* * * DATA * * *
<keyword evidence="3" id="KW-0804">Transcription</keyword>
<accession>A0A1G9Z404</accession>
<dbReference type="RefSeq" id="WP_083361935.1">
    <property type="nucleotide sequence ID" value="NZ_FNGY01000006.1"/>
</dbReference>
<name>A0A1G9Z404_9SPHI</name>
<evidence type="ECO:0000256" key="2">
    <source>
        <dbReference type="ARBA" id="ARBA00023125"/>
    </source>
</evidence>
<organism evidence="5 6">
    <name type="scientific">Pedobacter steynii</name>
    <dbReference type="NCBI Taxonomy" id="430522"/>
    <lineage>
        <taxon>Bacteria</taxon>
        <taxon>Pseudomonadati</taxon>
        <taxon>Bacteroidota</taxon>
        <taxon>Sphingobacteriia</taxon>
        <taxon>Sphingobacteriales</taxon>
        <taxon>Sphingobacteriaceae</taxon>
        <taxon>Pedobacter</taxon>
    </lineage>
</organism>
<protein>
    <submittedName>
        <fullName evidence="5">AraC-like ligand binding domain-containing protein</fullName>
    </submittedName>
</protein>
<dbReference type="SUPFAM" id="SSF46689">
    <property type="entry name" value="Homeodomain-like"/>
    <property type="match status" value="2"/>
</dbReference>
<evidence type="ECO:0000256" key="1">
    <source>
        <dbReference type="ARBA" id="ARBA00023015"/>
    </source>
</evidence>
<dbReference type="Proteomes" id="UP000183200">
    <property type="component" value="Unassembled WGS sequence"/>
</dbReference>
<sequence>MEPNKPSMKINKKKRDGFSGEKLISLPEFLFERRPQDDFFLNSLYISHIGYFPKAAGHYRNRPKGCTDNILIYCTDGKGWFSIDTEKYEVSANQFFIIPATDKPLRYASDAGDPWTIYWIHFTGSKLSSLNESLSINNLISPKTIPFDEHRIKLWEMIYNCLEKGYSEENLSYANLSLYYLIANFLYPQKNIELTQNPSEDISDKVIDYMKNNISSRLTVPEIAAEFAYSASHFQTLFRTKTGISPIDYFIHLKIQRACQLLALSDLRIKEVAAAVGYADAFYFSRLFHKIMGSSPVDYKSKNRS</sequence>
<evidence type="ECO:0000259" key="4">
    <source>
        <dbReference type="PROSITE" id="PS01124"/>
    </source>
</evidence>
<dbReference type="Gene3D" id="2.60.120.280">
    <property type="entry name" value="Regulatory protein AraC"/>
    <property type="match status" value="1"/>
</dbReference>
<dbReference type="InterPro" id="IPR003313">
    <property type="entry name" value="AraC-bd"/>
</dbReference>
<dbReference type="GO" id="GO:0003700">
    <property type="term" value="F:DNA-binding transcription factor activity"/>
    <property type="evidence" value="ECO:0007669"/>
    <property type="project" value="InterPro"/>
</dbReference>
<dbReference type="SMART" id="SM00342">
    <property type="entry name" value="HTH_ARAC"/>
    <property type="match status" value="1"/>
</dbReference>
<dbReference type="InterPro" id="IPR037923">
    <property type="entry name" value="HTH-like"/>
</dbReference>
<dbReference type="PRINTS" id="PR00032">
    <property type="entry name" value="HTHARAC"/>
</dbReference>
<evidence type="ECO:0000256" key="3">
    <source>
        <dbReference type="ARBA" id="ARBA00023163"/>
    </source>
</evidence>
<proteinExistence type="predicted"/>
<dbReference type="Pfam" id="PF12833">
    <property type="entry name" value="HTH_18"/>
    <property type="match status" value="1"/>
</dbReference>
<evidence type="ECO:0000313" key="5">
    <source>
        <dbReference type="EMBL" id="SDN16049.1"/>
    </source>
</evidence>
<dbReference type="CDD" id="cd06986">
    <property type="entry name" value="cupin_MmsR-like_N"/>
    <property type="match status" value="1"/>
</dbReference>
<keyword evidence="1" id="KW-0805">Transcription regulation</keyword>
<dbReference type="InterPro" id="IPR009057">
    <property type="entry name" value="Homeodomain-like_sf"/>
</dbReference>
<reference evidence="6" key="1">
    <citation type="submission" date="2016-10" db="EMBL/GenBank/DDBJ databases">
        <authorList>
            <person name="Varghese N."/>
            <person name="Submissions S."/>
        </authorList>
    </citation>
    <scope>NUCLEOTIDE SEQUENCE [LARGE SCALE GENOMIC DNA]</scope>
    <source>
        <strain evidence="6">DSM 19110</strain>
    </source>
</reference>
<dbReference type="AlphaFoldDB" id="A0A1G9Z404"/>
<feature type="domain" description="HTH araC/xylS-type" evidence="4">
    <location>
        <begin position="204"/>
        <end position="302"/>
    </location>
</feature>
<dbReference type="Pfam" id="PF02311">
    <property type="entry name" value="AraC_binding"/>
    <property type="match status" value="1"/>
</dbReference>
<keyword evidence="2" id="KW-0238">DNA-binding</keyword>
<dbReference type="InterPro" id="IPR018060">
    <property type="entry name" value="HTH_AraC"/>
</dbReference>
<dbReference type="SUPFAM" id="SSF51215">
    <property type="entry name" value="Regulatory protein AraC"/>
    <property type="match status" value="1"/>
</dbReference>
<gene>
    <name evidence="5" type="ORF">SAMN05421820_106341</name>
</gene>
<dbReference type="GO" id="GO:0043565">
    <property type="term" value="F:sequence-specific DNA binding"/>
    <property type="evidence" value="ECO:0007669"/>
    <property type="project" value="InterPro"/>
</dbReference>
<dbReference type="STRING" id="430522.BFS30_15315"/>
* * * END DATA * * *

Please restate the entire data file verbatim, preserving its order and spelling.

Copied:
<keyword evidence="3" id="KW-0804">Transcription</keyword>
<accession>A0A1G9Z404</accession>
<dbReference type="RefSeq" id="WP_083361935.1">
    <property type="nucleotide sequence ID" value="NZ_FNGY01000006.1"/>
</dbReference>
<name>A0A1G9Z404_9SPHI</name>
<evidence type="ECO:0000256" key="2">
    <source>
        <dbReference type="ARBA" id="ARBA00023125"/>
    </source>
</evidence>
<organism evidence="5 6">
    <name type="scientific">Pedobacter steynii</name>
    <dbReference type="NCBI Taxonomy" id="430522"/>
    <lineage>
        <taxon>Bacteria</taxon>
        <taxon>Pseudomonadati</taxon>
        <taxon>Bacteroidota</taxon>
        <taxon>Sphingobacteriia</taxon>
        <taxon>Sphingobacteriales</taxon>
        <taxon>Sphingobacteriaceae</taxon>
        <taxon>Pedobacter</taxon>
    </lineage>
</organism>
<protein>
    <submittedName>
        <fullName evidence="5">AraC-like ligand binding domain-containing protein</fullName>
    </submittedName>
</protein>
<dbReference type="SUPFAM" id="SSF46689">
    <property type="entry name" value="Homeodomain-like"/>
    <property type="match status" value="2"/>
</dbReference>
<evidence type="ECO:0000256" key="1">
    <source>
        <dbReference type="ARBA" id="ARBA00023015"/>
    </source>
</evidence>
<dbReference type="Proteomes" id="UP000183200">
    <property type="component" value="Unassembled WGS sequence"/>
</dbReference>
<sequence>MEPNKPSMKINKKKRDGFSGEKLISLPEFLFERRPQDDFFLNSLYISHIGYFPKAAGHYRNRPKGCTDNILIYCTDGKGWFSIDTEKYEVSANQFFIIPATDKPLRYASDAGDPWTIYWIHFTGSKLSSLNESLSINNLISPKTIPFDEHRIKLWEMIYNCLEKGYSEENLSYANLSLYYLIANFLYPQKNIELTQNPSEDISDKVIDYMKNNISSRLTVPEIAAEFAYSASHFQTLFRTKTGISPIDYFIHLKIQRACQLLALSDLRIKEVAAAVGYADAFYFSRLFHKIMGSSPVDYKSKNRS</sequence>
<evidence type="ECO:0000259" key="4">
    <source>
        <dbReference type="PROSITE" id="PS01124"/>
    </source>
</evidence>
<dbReference type="Gene3D" id="2.60.120.280">
    <property type="entry name" value="Regulatory protein AraC"/>
    <property type="match status" value="1"/>
</dbReference>
<dbReference type="InterPro" id="IPR003313">
    <property type="entry name" value="AraC-bd"/>
</dbReference>
<dbReference type="GO" id="GO:0003700">
    <property type="term" value="F:DNA-binding transcription factor activity"/>
    <property type="evidence" value="ECO:0007669"/>
    <property type="project" value="InterPro"/>
</dbReference>
<dbReference type="SMART" id="SM00342">
    <property type="entry name" value="HTH_ARAC"/>
    <property type="match status" value="1"/>
</dbReference>
<dbReference type="InterPro" id="IPR037923">
    <property type="entry name" value="HTH-like"/>
</dbReference>
<dbReference type="PRINTS" id="PR00032">
    <property type="entry name" value="HTHARAC"/>
</dbReference>
<evidence type="ECO:0000256" key="3">
    <source>
        <dbReference type="ARBA" id="ARBA00023163"/>
    </source>
</evidence>
<proteinExistence type="predicted"/>
<dbReference type="Pfam" id="PF12833">
    <property type="entry name" value="HTH_18"/>
    <property type="match status" value="1"/>
</dbReference>
<evidence type="ECO:0000313" key="5">
    <source>
        <dbReference type="EMBL" id="SDN16049.1"/>
    </source>
</evidence>
<dbReference type="CDD" id="cd06986">
    <property type="entry name" value="cupin_MmsR-like_N"/>
    <property type="match status" value="1"/>
</dbReference>
<keyword evidence="1" id="KW-0805">Transcription regulation</keyword>
<dbReference type="InterPro" id="IPR009057">
    <property type="entry name" value="Homeodomain-like_sf"/>
</dbReference>
<reference evidence="6" key="1">
    <citation type="submission" date="2016-10" db="EMBL/GenBank/DDBJ databases">
        <authorList>
            <person name="Varghese N."/>
            <person name="Submissions S."/>
        </authorList>
    </citation>
    <scope>NUCLEOTIDE SEQUENCE [LARGE SCALE GENOMIC DNA]</scope>
    <source>
        <strain evidence="6">DSM 19110</strain>
    </source>
</reference>
<dbReference type="AlphaFoldDB" id="A0A1G9Z404"/>
<feature type="domain" description="HTH araC/xylS-type" evidence="4">
    <location>
        <begin position="204"/>
        <end position="302"/>
    </location>
</feature>
<dbReference type="Pfam" id="PF02311">
    <property type="entry name" value="AraC_binding"/>
    <property type="match status" value="1"/>
</dbReference>
<keyword evidence="2" id="KW-0238">DNA-binding</keyword>
<dbReference type="InterPro" id="IPR018060">
    <property type="entry name" value="HTH_AraC"/>
</dbReference>
<dbReference type="SUPFAM" id="SSF51215">
    <property type="entry name" value="Regulatory protein AraC"/>
    <property type="match status" value="1"/>
</dbReference>
<gene>
    <name evidence="5" type="ORF">SAMN05421820_106341</name>
</gene>
<dbReference type="GO" id="GO:0043565">
    <property type="term" value="F:sequence-specific DNA binding"/>
    <property type="evidence" value="ECO:0007669"/>
    <property type="project" value="InterPro"/>
</dbReference>
<dbReference type="STRING" id="430522.BFS30_15315"/>